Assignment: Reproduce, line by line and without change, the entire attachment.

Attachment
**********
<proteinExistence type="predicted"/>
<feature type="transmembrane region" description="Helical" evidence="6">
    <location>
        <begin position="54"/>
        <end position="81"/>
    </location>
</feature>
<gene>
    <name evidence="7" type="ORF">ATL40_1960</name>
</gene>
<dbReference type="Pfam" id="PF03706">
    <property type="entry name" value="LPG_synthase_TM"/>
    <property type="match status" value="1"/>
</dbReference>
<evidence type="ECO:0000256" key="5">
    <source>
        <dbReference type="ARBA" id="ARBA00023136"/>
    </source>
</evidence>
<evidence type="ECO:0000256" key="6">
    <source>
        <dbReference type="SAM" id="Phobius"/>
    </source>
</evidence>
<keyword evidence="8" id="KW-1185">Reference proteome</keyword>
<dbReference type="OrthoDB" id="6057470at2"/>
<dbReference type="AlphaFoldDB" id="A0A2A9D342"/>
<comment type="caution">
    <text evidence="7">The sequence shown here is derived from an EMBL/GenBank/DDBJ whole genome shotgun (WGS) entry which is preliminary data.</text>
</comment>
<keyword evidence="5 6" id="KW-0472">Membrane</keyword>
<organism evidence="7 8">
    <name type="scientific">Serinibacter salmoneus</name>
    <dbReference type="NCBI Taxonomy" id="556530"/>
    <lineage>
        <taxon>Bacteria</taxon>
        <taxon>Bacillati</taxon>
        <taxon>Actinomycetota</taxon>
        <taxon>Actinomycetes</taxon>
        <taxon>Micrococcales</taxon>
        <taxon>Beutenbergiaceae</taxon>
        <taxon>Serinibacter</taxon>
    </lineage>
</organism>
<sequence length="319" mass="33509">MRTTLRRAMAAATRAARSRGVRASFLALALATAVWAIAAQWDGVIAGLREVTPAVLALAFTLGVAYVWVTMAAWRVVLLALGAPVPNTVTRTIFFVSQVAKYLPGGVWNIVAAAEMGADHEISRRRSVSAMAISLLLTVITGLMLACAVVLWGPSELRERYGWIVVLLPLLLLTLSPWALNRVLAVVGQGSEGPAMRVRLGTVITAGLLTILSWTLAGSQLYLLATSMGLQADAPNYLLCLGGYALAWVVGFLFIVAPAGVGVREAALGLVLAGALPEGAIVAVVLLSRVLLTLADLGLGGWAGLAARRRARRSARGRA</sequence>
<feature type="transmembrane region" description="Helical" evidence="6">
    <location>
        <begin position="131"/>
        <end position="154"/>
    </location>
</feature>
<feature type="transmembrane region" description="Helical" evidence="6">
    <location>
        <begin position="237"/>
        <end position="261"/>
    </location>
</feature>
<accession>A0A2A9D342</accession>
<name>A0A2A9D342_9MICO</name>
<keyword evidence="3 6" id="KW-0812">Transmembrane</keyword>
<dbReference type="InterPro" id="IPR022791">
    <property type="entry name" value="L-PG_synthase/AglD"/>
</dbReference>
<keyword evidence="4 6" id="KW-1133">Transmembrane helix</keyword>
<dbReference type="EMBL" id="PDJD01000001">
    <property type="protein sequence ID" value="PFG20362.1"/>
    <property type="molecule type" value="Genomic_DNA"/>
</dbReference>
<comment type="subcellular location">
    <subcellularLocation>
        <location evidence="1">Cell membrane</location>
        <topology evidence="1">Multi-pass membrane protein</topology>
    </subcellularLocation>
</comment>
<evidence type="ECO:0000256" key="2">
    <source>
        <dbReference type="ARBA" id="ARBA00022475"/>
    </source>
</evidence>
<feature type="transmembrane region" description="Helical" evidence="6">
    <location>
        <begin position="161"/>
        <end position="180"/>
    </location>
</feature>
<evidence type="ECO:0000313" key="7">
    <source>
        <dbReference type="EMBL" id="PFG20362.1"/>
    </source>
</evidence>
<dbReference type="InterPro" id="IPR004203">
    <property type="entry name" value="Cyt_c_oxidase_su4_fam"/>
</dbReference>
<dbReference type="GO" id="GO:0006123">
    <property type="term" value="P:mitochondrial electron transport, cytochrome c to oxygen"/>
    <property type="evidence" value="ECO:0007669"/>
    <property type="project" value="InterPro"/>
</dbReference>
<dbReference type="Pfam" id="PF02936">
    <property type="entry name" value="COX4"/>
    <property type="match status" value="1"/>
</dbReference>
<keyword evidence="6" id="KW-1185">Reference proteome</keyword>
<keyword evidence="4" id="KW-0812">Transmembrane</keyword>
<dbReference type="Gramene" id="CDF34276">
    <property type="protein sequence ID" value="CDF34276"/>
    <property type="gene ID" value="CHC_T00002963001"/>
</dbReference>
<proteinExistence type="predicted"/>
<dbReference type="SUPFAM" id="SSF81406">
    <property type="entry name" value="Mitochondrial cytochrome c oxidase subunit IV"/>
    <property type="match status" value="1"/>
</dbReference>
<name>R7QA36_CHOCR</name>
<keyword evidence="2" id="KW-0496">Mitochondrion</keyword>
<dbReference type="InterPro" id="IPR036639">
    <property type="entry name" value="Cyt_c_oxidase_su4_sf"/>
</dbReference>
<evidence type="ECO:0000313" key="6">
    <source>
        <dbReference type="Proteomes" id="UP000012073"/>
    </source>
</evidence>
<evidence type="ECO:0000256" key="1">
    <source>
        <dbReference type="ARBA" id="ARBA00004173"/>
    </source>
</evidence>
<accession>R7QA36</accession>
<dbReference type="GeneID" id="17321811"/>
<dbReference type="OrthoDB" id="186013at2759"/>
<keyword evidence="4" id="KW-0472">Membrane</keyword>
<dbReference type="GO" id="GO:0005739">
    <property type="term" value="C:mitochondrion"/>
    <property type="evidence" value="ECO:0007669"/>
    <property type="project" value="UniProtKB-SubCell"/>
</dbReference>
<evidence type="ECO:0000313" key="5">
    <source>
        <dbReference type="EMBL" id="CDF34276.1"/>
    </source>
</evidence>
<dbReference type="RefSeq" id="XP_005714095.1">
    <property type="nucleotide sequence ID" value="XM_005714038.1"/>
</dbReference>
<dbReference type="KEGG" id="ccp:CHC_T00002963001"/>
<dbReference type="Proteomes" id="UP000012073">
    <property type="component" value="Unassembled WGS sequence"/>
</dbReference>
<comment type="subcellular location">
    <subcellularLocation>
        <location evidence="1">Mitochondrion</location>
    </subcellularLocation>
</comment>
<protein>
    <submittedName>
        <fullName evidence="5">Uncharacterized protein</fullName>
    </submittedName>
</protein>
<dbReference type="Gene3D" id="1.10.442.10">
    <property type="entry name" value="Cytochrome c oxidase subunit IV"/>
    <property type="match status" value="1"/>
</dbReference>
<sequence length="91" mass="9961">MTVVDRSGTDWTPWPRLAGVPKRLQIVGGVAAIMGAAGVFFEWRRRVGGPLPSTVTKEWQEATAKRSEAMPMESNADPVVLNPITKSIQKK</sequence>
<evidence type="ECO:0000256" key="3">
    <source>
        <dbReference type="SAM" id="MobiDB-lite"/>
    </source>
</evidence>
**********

<proteinExistence type="predicted"/>
<feature type="transmembrane region" description="Helical" evidence="6">
    <location>
        <begin position="54"/>
        <end position="81"/>
    </location>
</feature>
<gene>
    <name evidence="7" type="ORF">ATL40_1960</name>
</gene>
<dbReference type="Pfam" id="PF03706">
    <property type="entry name" value="LPG_synthase_TM"/>
    <property type="match status" value="1"/>
</dbReference>
<evidence type="ECO:0000256" key="5">
    <source>
        <dbReference type="ARBA" id="ARBA00023136"/>
    </source>
</evidence>
<evidence type="ECO:0000256" key="6">
    <source>
        <dbReference type="SAM" id="Phobius"/>
    </source>
</evidence>
<keyword evidence="8" id="KW-1185">Reference proteome</keyword>
<dbReference type="OrthoDB" id="6057470at2"/>
<dbReference type="AlphaFoldDB" id="A0A2A9D342"/>
<comment type="caution">
    <text evidence="7">The sequence shown here is derived from an EMBL/GenBank/DDBJ whole genome shotgun (WGS) entry which is preliminary data.</text>
</comment>
<keyword evidence="5 6" id="KW-0472">Membrane</keyword>
<organism evidence="7 8">
    <name type="scientific">Serinibacter salmoneus</name>
    <dbReference type="NCBI Taxonomy" id="556530"/>
    <lineage>
        <taxon>Bacteria</taxon>
        <taxon>Bacillati</taxon>
        <taxon>Actinomycetota</taxon>
        <taxon>Actinomycetes</taxon>
        <taxon>Micrococcales</taxon>
        <taxon>Beutenbergiaceae</taxon>
        <taxon>Serinibacter</taxon>
    </lineage>
</organism>
<sequence length="319" mass="33509">MRTTLRRAMAAATRAARSRGVRASFLALALATAVWAIAAQWDGVIAGLREVTPAVLALAFTLGVAYVWVTMAAWRVVLLALGAPVPNTVTRTIFFVSQVAKYLPGGVWNIVAAAEMGADHEISRRRSVSAMAISLLLTVITGLMLACAVVLWGPSELRERYGWIVVLLPLLLLTLSPWALNRVLAVVGQGSEGPAMRVRLGTVITAGLLTILSWTLAGSQLYLLATSMGLQADAPNYLLCLGGYALAWVVGFLFIVAPAGVGVREAALGLVLAGALPEGAIVAVVLLSRVLLTLADLGLGGWAGLAARRRARRSARGRA</sequence>
<feature type="transmembrane region" description="Helical" evidence="6">
    <location>
        <begin position="131"/>
        <end position="154"/>
    </location>
</feature>
<feature type="transmembrane region" description="Helical" evidence="6">
    <location>
        <begin position="237"/>
        <end position="261"/>
    </location>
</feature>
<accession>A0A2A9D342</accession>
<name>A0A2A9D342_9MICO</name>
<keyword evidence="3 6" id="KW-0812">Transmembrane</keyword>
<dbReference type="InterPro" id="IPR022791">
    <property type="entry name" value="L-PG_synthase/AglD"/>
</dbReference>
<keyword evidence="4 6" id="KW-1133">Transmembrane helix</keyword>
<dbReference type="EMBL" id="PDJD01000001">
    <property type="protein sequence ID" value="PFG20362.1"/>
    <property type="molecule type" value="Genomic_DNA"/>
</dbReference>
<comment type="subcellular location">
    <subcellularLocation>
        <location evidence="1">Cell membrane</location>
        <topology evidence="1">Multi-pass membrane protein</topology>
    </subcellularLocation>
</comment>
<evidence type="ECO:0000256" key="2">
    <source>
        <dbReference type="ARBA" id="ARBA00022475"/>
    </source>
</evidence>
<feature type="transmembrane region" description="Helical" evidence="6">
    <location>
        <begin position="161"/>
        <end position="180"/>
    </location>
</feature>
<evidence type="ECO:0000313" key="7">
    <source>
        <dbReference type="EMBL" id="PFG20362.1"/>
    </source>
</evidence>
<dbReference type="InterPro" id="IPR004203">
    <property type="entry name" value="Cyt_c_oxidase_su4_fam"/>
</dbReference>
<dbReference type="GO" id="GO:0006123">
    <property type="term" value="P:mitochondrial electron transport, cytochrome c to oxygen"/>
    <property type="evidence" value="ECO:0007669"/>
    <property type="project" value="InterPro"/>
</dbReference>
<dbReference type="Pfam" id="PF02936">
    <property type="entry name" value="COX4"/>
    <property type="match status" value="1"/>
</dbReference>
<keyword evidence="6" id="KW-1185">Reference proteome</keyword>
<keyword evidence="4" id="KW-0812">Transmembrane</keyword>
<dbReference type="Gramene" id="CDF34276">
    <property type="protein sequence ID" value="CDF34276"/>
    <property type="gene ID" value="CHC_T00002963001"/>
</dbReference>
<proteinExistence type="predicted"/>
<dbReference type="SUPFAM" id="SSF81406">
    <property type="entry name" value="Mitochondrial cytochrome c oxidase subunit IV"/>
    <property type="match status" value="1"/>
</dbReference>
<name>R7QA36_CHOCR</name>
<keyword evidence="2" id="KW-0496">Mitochondrion</keyword>
<dbReference type="InterPro" id="IPR036639">
    <property type="entry name" value="Cyt_c_oxidase_su4_sf"/>
</dbReference>
<evidence type="ECO:0000313" key="6">
    <source>
        <dbReference type="Proteomes" id="UP000012073"/>
    </source>
</evidence>
<evidence type="ECO:0000256" key="1">
    <source>
        <dbReference type="ARBA" id="ARBA00004173"/>
    </source>
</evidence>
<accession>R7QA36</accession>
<dbReference type="GeneID" id="17321811"/>
<dbReference type="OrthoDB" id="186013at2759"/>
<keyword evidence="4" id="KW-0472">Membrane</keyword>
<dbReference type="GO" id="GO:0005739">
    <property type="term" value="C:mitochondrion"/>
    <property type="evidence" value="ECO:0007669"/>
    <property type="project" value="UniProtKB-SubCell"/>
</dbReference>
<evidence type="ECO:0000313" key="5">
    <source>
        <dbReference type="EMBL" id="CDF34276.1"/>
    </source>
</evidence>
<dbReference type="RefSeq" id="XP_005714095.1">
    <property type="nucleotide sequence ID" value="XM_005714038.1"/>
</dbReference>
<dbReference type="KEGG" id="ccp:CHC_T00002963001"/>
<dbReference type="Proteomes" id="UP000012073">
    <property type="component" value="Unassembled WGS sequence"/>
</dbReference>
<comment type="subcellular location">
    <subcellularLocation>
        <location evidence="1">Mitochondrion</location>
    </subcellularLocation>
</comment>
<protein>
    <submittedName>
        <fullName evidence="5">Uncharacterized protein</fullName>
    </submittedName>
</protein>
<dbReference type="Gene3D" id="1.10.442.10">
    <property type="entry name" value="Cytochrome c oxidase subunit IV"/>
    <property type="match status" value="1"/>
</dbReference>
<sequence length="91" mass="9961">MTVVDRSGTDWTPWPRLAGVPKRLQIVGGVAAIMGAAGVFFEWRRRVGGPLPSTVTKEWQEATAKRSEAMPMESNADPVVLNPITKSIQKK</sequence>
<evidence type="ECO:0000256" key="3">
    <source>
        <dbReference type="SAM" id="MobiDB-lite"/>
    </source>
</evidence>